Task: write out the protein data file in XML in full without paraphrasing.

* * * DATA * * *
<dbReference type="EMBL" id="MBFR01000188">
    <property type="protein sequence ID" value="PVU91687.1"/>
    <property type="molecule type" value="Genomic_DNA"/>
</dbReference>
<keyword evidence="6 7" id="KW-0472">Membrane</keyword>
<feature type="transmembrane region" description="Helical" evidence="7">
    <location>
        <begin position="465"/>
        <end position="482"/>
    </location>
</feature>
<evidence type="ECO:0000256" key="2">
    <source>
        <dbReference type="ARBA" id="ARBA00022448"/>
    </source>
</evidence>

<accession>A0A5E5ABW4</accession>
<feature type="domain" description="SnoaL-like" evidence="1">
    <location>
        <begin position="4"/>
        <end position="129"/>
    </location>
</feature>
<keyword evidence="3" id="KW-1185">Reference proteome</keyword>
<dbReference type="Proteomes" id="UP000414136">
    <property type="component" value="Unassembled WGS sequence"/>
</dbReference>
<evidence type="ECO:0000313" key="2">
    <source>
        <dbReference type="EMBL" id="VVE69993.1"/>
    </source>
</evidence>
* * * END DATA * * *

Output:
<dbReference type="EMBL" id="MBFR01000188">
    <property type="protein sequence ID" value="PVU91687.1"/>
    <property type="molecule type" value="Genomic_DNA"/>
</dbReference>
<keyword evidence="6 7" id="KW-0472">Membrane</keyword>
<feature type="transmembrane region" description="Helical" evidence="7">
    <location>
        <begin position="465"/>
        <end position="482"/>
    </location>
</feature>
<evidence type="ECO:0000256" key="2">
    <source>
        <dbReference type="ARBA" id="ARBA00022448"/>
    </source>
</evidence>

<accession>A0A5E5ABW4</accession>
<feature type="domain" description="SnoaL-like" evidence="1">
    <location>
        <begin position="4"/>
        <end position="129"/>
    </location>
</feature>
<keyword evidence="3" id="KW-1185">Reference proteome</keyword>
<dbReference type="Proteomes" id="UP000414136">
    <property type="component" value="Unassembled WGS sequence"/>
</dbReference>
<evidence type="ECO:0000313" key="2">
    <source>
        <dbReference type="EMBL" id="VVE69993.1"/>
    </source>
</evidence>